Austerity policies that have been implemented in the last decade in the EU have led to the defunding of public services and infrastructures on which we depend. Without these sectors and services made more resilient and sustainable, we won’t be able to adequately tackle health and other future crises.

How can we start rebuilding our healthcare systems, in ways that are respectful to its workers and to the planetary boundaries? What new principles can we apply to ensure that health is seen as a common good for all EU citizens?

As the Greens, we think that healthcare and other public services must be viewed as commons that we need to protect and fund adequately. EU Member States need to guarantee universal healthcare coverage and accessibility to healthcare facilities to everyone. We are calling for the EU to make vaccines and treatments available and affordable for all. Now is the time to change the current model to one based on open science, where pharmaceutical products are not made more costly by patent licensing and non-transparent research and development costs.


Burning Out

Synopsis: Over a two-year period, filmmaker Jérôme le Maire captures everyday life in the surgical department of a Parisian hospital. He paints a disconcerting picture of the imminent burnout threatening the healthcare system in 2016. A combination of heavy workloads, intense stress, low staffing levels and budget cuts has deeply undermined the atmosphere. We see doctors and nursing staff working through exhaustion. “We cram, we cram, we cram,” sighs one overworked doctor after glancing at the schedule. Meanwhile, management is pushing for even more efficiency and cost cutting.

The COVID crisis has tipped the healthcare infrastructures and staff across Europe over the edge. Healthcare workers in countries such as Belgium and France were already protesting the lack of funding before the pandemic and warning their governments of its impact. Today, we see the devastation caused by overwhelmed hospitals and overworked staff.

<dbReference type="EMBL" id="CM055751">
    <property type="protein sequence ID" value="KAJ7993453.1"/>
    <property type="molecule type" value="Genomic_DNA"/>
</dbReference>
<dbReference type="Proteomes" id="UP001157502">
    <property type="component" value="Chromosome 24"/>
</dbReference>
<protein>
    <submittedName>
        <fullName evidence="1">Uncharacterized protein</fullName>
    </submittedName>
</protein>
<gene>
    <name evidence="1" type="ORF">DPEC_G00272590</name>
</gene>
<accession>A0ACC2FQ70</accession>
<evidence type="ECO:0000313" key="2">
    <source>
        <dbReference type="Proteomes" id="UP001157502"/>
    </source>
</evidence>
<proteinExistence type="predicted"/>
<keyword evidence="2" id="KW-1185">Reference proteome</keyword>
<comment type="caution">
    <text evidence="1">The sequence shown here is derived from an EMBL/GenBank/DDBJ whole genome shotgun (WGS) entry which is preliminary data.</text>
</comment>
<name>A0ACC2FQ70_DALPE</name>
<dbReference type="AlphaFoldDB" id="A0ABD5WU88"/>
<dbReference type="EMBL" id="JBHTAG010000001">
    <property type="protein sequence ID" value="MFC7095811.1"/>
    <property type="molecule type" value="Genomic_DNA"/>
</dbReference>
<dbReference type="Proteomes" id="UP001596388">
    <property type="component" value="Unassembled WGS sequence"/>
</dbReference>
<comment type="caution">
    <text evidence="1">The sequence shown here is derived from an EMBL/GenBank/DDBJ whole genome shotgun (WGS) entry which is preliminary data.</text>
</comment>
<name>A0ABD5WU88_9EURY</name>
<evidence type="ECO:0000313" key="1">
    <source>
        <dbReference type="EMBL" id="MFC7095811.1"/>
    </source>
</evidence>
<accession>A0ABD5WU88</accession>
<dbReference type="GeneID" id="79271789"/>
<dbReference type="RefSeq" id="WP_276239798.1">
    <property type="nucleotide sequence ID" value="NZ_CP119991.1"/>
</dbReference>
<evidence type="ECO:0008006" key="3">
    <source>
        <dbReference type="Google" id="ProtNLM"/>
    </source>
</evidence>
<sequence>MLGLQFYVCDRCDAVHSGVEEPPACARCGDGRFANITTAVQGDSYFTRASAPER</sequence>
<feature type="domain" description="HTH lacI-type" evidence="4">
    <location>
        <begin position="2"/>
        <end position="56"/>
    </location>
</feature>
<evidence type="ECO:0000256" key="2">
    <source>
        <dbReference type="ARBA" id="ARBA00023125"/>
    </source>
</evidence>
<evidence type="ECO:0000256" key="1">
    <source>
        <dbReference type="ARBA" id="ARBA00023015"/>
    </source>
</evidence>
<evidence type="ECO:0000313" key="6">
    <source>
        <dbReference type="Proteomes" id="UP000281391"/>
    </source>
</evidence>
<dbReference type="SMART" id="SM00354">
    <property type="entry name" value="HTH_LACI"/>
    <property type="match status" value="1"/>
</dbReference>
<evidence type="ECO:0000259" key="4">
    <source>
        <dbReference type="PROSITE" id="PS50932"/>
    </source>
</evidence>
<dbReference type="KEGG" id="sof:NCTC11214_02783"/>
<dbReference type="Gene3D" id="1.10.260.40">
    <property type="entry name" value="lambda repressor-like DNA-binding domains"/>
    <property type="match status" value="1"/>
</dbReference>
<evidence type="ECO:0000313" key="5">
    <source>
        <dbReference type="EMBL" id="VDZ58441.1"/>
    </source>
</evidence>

Director: Jérôme Le Maire
Country: France
Duration: 85'

Access: due to distribution rights, this screening is only accessible in the European Union


Invest in healthcare! Addressing vulnerabilities in European public healthcare systems

Following the screening of ‘Burning Out’, we hosted a debate on Thursday 22 July at 19:00 CEST. We explored the state of healthcare systems across Europe, and how they can be rebuilt to ensure a more resilient and sustainable Europe. We took into consideration various perspectives, including that of local and European politicians and healthcare workers. The session tackled essential topics such as the need for investing in healthcare systems, respecting health workers’ rights and viewing healthcare as a fundamental right.

We had an interesting conversation with Jérôme le Maire, director of ‘Burning Out’; Adam Rogalewski, Policy Officer for Health and Social Services, Alex Mayer Fuentes, Doctor, Internal Medicine, Hospital Taulí; Tilly Metz, Member of the European Parliament; Mar Garcia, Secretary General, European Green Party, moderated by Dr Sam Murray, Music Lecturer and EGP Amendments Committee Member.

At the end of the session, The Green Screen featured the artistic spot of Iris Serrano, where art meets healthcare though a feminist artist, who painted a mural in the delivery room of a Valencian Hospital. Art is therapeutic and transformative. In health settings, it can improve the well-being of patients. The experience of childbirth in a safe and beautiful space is empowering for women.


  • Artistic spot:
    Spanish illustrator Iris Serrano paints a mural at the Hospital General Universitario de Valencia, Spain

  • Watch the artistic spot


Fighting Inequality through COVID-19 Recovery

The COVID-19 pandemic has exacerbated existing inequalities within the EU and abroad. Throughout the crisis, a great transfer of wealth towards the 1% has been observed – with billionaires like Amazon’s Jeff Bezos’ net worth nearly doubling in 2020 and reaching $188 billion. Meanwhile, unemployment is rising, and austerity measures have weakened many sectors including the educational, healthcare, sports, hospitality, tourism and cultural sectors.

It is more necessary than ever to guarantee that inequality between different parts of Europe does not grow further with the crisis. Every employee has the right to enjoy fair working conditions, regardless of the type and duration of their contract. Through the pandemic, we have seen people reconceptualising the idea of work and its relationship with life, as well as interesting experiments with the 4-day work week and emergency basic income as well as other forms of Universal Basic Income (UBI).

How do we ensure a just recovery and work towards a truly social Europe, that cares for all people? And how do we ensure that no one is left behind in a post-Pandemic Europe?

As the Greens, we are working on ensuring that the social impacts of this crisis are reduced to a minimum.  In addition to the financial stimulus, we have been demanding that the EU and its Member States guarantee further social policies to protect their citizens, in particular younger workers, whose rights were already weakened by austerity policies and the 2008 financial crisis. We also advocate for national experiments on Universal Basic Income and call for working-time reduction schemes and a 32-hour work week to be promoted in order to redistribute work among more people.